EDMONTON, Canada (WCMH) – The FDA recommends cooking ground beef to 160 degrees, but new research suggests that may not be enough to kill all bacteria.
Researchers at the University of Alberta say they discovered several heat-resistant strains of E. coli, a bacterium found in the gut of both humans and animals.
While not all strains of E. coli are harmful, the nasty strains can cause kidney failure or even death.
The researchers used a large collection of E. coli samples from beef to look for differences in survival at high temperatures.
Right away, they found a strain that survived more than 70 minutes at 140 F. Most E. coli is killed after just seconds at 140 F.
The heat resistant bacteria survived all the way past 160 F, the long-recommended safe cooking temperature for ground beef.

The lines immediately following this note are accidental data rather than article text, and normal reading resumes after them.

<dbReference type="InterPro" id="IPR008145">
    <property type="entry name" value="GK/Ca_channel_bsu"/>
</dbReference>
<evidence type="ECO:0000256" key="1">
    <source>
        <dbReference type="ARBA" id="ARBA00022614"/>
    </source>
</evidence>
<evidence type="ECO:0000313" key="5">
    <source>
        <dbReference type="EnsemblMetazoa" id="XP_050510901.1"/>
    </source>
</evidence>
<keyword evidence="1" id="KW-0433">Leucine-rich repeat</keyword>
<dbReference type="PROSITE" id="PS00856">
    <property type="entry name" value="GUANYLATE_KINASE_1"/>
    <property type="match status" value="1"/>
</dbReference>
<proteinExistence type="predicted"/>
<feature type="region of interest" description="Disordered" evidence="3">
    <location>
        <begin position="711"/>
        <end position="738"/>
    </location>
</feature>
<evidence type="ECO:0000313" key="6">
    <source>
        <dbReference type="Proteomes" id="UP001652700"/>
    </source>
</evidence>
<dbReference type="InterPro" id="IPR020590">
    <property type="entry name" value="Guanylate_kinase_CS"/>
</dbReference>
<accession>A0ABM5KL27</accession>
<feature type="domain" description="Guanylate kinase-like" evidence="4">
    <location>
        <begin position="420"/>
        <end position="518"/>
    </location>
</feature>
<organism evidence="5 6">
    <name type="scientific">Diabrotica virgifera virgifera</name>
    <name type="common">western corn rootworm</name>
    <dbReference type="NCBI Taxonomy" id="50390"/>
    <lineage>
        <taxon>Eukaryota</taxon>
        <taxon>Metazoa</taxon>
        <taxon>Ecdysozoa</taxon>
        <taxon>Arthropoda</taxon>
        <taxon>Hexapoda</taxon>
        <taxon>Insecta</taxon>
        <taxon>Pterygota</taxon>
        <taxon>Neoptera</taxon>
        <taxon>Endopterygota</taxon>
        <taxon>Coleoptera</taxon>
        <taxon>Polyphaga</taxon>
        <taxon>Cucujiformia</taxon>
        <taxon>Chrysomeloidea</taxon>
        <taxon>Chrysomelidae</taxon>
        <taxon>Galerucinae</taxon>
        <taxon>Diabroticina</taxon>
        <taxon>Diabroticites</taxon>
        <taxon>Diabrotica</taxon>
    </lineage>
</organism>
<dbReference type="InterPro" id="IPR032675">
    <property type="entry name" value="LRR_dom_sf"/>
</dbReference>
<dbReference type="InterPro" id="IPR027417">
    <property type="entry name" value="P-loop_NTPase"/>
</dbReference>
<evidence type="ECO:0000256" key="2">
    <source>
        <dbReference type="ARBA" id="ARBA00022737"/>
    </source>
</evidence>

The genes associated with heat resistance were found in two percent of all E. coli.
“If it’s in two per cent of all E. coli, and in pathogenic E.coli, there’s the potential that a pathogen could survive the standard cooking protocols for ground beef. It could mean we have to change the guidelines for cooking meat, because 71 C (160 F) may not be enough,” said food microbiologist Lynn McMullen.
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